The large amount of PG discharged into the seawater has negative impact on the phosphorus cycle. Indeed part of the phosphorus released by PG precipitates into autigenic phosphorus (Pauthi) along the Gabes transect. High concentration and proportion of Pex in PG represent the residual phosphorus from the phosphorite treatment by sulphuric acid. Phosphorite is mostly composed by authigenic apatite (pellets and coprolites) and biogenic apatite (sharks and rays fossil teeth) [9, 11], represented by Pauth, and it is dissolved during the industrial treatment. Even PFe from phosphorite is dissolved because PFe is easily reducible [29] and ferric oxides are soluble in sulphuric acid (e.g. [108]). Detrital apatite (Pdetr) seems relatively resistant to the industrial treatment because high concentration of Pdetr is noticed around the industrial waste discharge (Table 5, Fig 8). An accumulation of detrital apatite released by PG occurs by gravitational segregation due to the higher specific gravity of apatite compared with other minerals (e.g. quartz, calcite, aragonite, gypsum) [109]. Residual phosphorus in solution from the industrial treatment is adsorbed by PG and released in seawater because of high PG solubility in seawater (around 4.1 g/l) [17] and high magnesium and chloride concentration in seawater. These two abundant elements allow bringing Pex in solution by formation of MgPO4- or by mass action displacement [29]. Even if high sedimentary Pauthi concentration along the Gabes transect (Fig 8) could be linked to an accumulation effect from PG discharge, an in-situ authigenic phosphorus precipitation at the sediment-seawater interface cannot be excluded [110]. Authigenic apatite precipitation requires fluorine, calcium, magnesium, and sulphate from seawater and high phosphorus concentration in pore waters. Phosphorus is normally released in pore waters by microbial degradation of OM from the sediment. Pore waters saturated in Fe2+, PO43- and F- provide the conditions suitable for authigenic apatite precipitation [34]. However, Tunisian PG contains phosphorus (1.69 wt.%), fluorine (0.55 wt.%) and iron (0.03 wt.%) [15] that can be released into the seawater through their solubility and allow further authigenic apatite precipitation.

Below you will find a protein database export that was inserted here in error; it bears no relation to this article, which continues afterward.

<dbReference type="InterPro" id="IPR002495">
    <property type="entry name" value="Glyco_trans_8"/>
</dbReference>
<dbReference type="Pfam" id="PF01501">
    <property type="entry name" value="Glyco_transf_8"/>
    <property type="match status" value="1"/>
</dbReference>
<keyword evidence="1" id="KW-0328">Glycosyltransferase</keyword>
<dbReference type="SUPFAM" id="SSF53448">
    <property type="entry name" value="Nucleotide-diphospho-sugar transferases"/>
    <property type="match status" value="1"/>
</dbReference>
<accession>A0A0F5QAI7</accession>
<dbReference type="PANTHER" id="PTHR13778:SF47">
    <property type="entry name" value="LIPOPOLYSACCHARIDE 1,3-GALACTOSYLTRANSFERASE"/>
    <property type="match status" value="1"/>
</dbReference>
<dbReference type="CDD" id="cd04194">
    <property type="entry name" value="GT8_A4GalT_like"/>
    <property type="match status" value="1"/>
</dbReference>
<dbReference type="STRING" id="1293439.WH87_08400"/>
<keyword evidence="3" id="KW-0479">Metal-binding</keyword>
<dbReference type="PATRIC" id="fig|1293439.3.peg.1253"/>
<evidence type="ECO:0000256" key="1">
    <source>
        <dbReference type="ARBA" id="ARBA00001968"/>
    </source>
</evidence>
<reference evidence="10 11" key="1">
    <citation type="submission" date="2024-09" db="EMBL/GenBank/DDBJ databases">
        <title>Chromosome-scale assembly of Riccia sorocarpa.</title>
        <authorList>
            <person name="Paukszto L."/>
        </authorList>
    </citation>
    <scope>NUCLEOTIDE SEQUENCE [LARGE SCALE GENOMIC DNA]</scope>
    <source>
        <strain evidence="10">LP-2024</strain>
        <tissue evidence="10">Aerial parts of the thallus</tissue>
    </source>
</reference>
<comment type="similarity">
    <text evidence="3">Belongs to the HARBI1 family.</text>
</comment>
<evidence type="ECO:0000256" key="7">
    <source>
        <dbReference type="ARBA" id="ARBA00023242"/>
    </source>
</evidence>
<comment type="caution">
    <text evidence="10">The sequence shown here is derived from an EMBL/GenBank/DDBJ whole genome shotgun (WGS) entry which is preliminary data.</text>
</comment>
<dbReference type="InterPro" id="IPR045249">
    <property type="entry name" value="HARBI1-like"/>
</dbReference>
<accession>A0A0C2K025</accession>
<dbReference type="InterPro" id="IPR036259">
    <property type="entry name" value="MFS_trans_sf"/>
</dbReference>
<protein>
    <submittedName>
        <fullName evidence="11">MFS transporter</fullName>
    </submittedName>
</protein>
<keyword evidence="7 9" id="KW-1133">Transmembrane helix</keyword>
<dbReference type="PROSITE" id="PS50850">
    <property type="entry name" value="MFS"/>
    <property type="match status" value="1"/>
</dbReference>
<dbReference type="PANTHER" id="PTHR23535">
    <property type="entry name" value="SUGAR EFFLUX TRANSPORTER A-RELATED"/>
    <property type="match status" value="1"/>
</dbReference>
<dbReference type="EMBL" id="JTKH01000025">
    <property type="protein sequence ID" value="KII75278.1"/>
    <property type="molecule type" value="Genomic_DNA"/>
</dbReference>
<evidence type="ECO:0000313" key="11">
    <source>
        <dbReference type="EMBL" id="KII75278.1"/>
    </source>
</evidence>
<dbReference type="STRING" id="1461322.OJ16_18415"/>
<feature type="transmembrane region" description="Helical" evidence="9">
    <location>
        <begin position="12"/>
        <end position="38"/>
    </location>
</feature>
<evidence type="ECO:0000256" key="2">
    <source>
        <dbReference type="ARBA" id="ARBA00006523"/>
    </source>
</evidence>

Ferric oxyhydroxide minerals in sediments have the property to adsorb phosphorus, increase its concentration in the sediment and promote formation of Pauthi [34] along the Gabes transect. Although, PFe concentration is significantly higher along the Gabesthan Djerba transects (Fig 8), the PFe/Fe ratio is similar (Table 5) and may indicate similar ferric oxyhydroxide iron mineral phases between the two transects. Molar Fe/P ratios in this study are extremely low (Table 5) compared to other localities, such as the Labrador Sea (between 20 and 26 in [111]) or the Iberian margin (between 6 and 25 in [112]). Van der Zee et al. [112] suggest that low molar Fe/P ratio is the result of high phosphorus adsorption of poorly crystalline ferric oxyhydroxide mineral phases having a larger surface capacity and higher adsorption capacity [113]. In addition, high PFe concentration in the Gulf of Gabes compared to the Labrador Sea and the Iberian margin [111, 112] reflect a well-oxygenated environment, which increase significantly phosphorus adsorption on ferric oxyhydroxide minerals [112, 114, 115].